What’s missing from the picture of how the government handles dissent, Romero admits, are the number of Venezuelans who have fled the country due to political persecution.

The number of Venezuelans seeking asylum in 2016 tripled from the previous year to 34,200 people, according to U.N. figures. And most of those applicants — 18,300 — sought refuge in the United States.

Currently, Venezuelans are either the top, or among the top, asylum seekers in the United States, Brazil, Chile, Uruguay and Spain, Romero said.

“And that doesn’t count the more than 3 million people who have fled the country for economic reasons,” he added.

Thursday’s ceremony in Washington, D.C., recognizing Romero’s work comes as the South American nation is trapped in a deep economic and political crisis that shows no signs of abating. The country is teetering on the edge of outright default amid $180 billion in foreign debt and declining oil revenue.

While Maduro is scrambling to renegotiate the debt, U.S. financial sanctions are making that nearly impossible. The resulting cash crunch will likely make things harder for average Venezuelans as the country struggles to import enough food and medicine.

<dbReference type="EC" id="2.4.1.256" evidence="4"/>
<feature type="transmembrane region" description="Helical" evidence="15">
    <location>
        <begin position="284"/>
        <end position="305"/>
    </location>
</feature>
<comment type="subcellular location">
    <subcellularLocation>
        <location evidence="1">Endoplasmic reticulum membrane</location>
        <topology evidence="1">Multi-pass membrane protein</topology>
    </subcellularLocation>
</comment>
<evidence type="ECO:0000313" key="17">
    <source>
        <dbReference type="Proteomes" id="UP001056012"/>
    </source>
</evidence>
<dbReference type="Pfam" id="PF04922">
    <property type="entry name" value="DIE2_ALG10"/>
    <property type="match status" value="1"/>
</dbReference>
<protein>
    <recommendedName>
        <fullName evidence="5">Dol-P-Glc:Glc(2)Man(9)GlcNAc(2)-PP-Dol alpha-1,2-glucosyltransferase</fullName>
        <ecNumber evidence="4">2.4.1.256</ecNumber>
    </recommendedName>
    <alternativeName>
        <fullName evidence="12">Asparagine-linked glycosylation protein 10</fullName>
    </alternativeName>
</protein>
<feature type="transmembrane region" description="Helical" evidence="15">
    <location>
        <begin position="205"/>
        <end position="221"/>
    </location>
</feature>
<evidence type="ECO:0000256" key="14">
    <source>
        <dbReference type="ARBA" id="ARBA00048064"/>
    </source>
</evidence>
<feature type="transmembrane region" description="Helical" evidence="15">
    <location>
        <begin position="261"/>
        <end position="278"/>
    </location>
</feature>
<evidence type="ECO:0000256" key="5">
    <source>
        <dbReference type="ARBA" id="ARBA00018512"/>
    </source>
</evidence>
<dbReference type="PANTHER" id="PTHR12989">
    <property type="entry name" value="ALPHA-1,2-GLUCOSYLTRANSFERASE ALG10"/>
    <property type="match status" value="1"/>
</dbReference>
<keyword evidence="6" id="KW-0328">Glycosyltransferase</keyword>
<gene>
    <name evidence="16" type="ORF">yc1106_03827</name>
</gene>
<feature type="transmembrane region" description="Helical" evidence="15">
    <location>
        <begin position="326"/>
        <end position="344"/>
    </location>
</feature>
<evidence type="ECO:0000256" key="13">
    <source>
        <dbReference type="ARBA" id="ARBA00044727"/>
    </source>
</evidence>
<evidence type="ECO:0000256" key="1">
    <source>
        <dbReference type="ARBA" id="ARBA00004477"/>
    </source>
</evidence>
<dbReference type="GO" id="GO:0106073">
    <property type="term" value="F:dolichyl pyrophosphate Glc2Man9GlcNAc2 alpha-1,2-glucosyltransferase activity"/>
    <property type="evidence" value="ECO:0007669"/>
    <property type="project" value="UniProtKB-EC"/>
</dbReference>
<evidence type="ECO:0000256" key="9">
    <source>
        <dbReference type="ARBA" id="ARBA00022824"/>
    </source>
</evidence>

Jose Colina, the president of Miami-based Veppex, said his group wants to see Washington turn the screws even tighter — including cutting off crude imports from Venezuela.

But the Trump administration also needs to match its Venezuela sanctions with open door policies that will allow Venezuelans to ride out the storm in the United States, he said.

“The Trump administration has implemented a great number of sanctions, which we’ve been demanding for the last six years,” Colina said. “They recognize that Venezuela is a dictatorship and have implemented sanctions against more than 50 people, but there’s not an immigration policy that reflects that.”

The Venezuelan exile community has been pushing for migratory relief, including Temporary Protected Status, or TPS, in the United States. But as that same protection is being pulled from Nicaraguans and Hondurans, they admit that’s unlikely.

Romero also said that the U.S. and neighboring countries that denounce Venezuela need to be more welcoming to exiles.

“If there’s the absolute clarity and understanding that there are human rights abuses [in Venezuela], then there should be the clear understanding that people need protection,” he said. “Even if it is temporary.”

The volunteers at Foro Penal have paid a price for their work, Romero said. Some have been jailed. Many have been intimidated.

In 2015, the Inter-American Human Rights Commission demanded the government of Venezuela provide protection for Romero and another Foro Penal member, saying their “lives and safety are in jeopardy.”

Romero said he hopes that winning the prestigious human rights award will keep up international pressure on Venezuela and encourage more volunteers — even those in other countries – to work with his organization.

“One of our achievements has been our ability to register everyone who has been detained, to have that database, and that’s thanks to our 4,000 volunteers identifying people,” he said. “And that’s had a political cost for the government.”